Another way is to look for areas, topics that few contributors have worked on so far, so your portfolio may be the largest in that area. Photograph the buildings, streets, events, etc. of your home town. Or shoot the tools, tricks, people of a profession.
Some specialize in airplanes, some specialize in marine creatures.
If you search the stock photo site for a topic you like and you find that the search engine shows tens or hundreds of thousands of results, you will have a very difficult task with selling. Therefore, I do not recommend photographing oversaturated subjects. If you still feel good in the field, be the best! Find new perspectives, be creative, let your imagination go. You can also photograph a dog or cat in a new approach, which can be saleable. If you find your own style, you can even achieve more success.
The point is always to strive for high quality.
Relevant keywords, exact, descriptive title
Newbies often think that a stock photo can be likened to a work of art, so it needs an artistic title. Just imagine, if a customer is looking for a specific topic, would s/he find your image with an abstract title? Of course not. Stock photography is unfortunately not at all an uplifting work.
Stock photography can often be a relatively dull profession that is about meeting customer needs as accurately as possible. So in contrast to a photo exhibition, the visitors are not admiring your artistic work, but rather you are trying to find the subjects that interest them.
In other words, you are trying to figure out in advance what there will be in demand, and you just shoot it.
Because the focus is on searching and finding, any data you provide with your photo should serve that purpose.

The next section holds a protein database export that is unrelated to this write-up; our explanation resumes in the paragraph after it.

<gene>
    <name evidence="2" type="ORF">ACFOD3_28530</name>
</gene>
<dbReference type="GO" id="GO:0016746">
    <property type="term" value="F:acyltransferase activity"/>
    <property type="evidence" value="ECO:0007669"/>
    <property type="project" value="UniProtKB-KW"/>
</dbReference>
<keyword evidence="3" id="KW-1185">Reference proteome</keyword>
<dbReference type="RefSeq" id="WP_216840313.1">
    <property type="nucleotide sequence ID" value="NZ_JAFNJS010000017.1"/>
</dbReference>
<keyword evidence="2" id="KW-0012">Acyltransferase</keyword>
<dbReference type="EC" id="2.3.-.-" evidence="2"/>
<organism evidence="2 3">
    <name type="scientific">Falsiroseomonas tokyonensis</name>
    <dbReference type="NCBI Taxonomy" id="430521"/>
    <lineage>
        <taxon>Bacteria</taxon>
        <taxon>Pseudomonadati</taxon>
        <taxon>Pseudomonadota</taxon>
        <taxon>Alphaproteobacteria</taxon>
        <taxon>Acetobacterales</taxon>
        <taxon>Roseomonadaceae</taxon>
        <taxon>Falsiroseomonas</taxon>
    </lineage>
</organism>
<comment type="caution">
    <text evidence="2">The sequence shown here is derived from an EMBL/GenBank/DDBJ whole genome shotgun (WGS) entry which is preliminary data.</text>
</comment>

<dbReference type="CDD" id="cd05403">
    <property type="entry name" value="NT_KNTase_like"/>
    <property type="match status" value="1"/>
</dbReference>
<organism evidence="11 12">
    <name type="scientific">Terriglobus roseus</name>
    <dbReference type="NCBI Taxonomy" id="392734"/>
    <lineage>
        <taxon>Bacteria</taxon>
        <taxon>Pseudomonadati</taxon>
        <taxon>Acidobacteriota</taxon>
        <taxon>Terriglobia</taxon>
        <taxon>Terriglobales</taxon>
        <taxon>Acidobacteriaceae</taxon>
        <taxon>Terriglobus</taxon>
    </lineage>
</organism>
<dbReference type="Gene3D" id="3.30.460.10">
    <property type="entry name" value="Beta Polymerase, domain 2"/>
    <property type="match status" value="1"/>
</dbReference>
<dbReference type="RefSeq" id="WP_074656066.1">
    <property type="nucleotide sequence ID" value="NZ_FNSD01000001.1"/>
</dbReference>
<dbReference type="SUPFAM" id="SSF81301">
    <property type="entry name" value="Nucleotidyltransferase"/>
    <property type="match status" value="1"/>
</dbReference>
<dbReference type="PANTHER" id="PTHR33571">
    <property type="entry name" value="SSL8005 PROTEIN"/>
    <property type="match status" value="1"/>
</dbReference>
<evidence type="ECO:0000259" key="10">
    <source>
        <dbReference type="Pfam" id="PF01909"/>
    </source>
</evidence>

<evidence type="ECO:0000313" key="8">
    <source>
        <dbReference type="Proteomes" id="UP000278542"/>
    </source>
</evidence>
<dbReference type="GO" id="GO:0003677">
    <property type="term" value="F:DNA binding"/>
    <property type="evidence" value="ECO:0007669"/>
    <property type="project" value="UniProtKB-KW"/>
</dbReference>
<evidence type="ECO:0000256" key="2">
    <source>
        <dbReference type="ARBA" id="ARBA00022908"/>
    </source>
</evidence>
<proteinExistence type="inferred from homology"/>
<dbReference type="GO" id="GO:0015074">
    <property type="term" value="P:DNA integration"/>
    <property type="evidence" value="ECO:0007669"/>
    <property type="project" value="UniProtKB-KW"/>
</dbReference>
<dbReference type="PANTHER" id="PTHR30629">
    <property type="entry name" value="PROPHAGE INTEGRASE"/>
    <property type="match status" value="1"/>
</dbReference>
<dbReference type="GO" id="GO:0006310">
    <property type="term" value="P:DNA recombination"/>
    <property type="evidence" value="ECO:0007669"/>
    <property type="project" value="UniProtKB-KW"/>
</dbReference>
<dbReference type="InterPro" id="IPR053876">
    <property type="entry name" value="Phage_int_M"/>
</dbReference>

What is the subject of your picture? What time of year was it made? Where did you take the photo? Who is in the picture? What mood did you display? Think about these questions when you add a title and keywords to your photo.
It’s a good game to try to find your own pictures. You remember sometime a year or two ago you uploaded a photo about something. What words come to your mind about it? Type those words in the stock photo site's search bar. Did you find your picture? If not, why not? Maybe you forgot ti include an important keyword with your photo? You can also add it to your photo at any time afterwards.
It's also a good way to expand / refine your keywords by looking at the statistics. The stock photo company Alamy has a great service for its contributors. Alamy Measures show the statistics on customer searches for a certain period (but not more than the last year). You can find out how many of your images were found, and what keywords were used ('Your Images' link). On another chart ('All of Alamy' link) you can find out what keywords are usually searched for by customers.
Typos and variations of phrases
It is advised to check your title and keywords against typos. The search engine of stock photo sites are net so sophisticated as Google, therefore they cannot recognize the root words. If you only include 'playing' as a keyword with your photo, a search for 'playin' will not return your photo.
The same applies to synonyms. You should have all the possible synonyms or variations of an important keyword. Typical examples are the country names, such as US, USA, America etc.
The quality of your images is important
Of course, your sales are also significantly affected by the quality of your images. I write about the basic rules of shooting stock photos and the common mistakes beginners make, for the sake of completeness.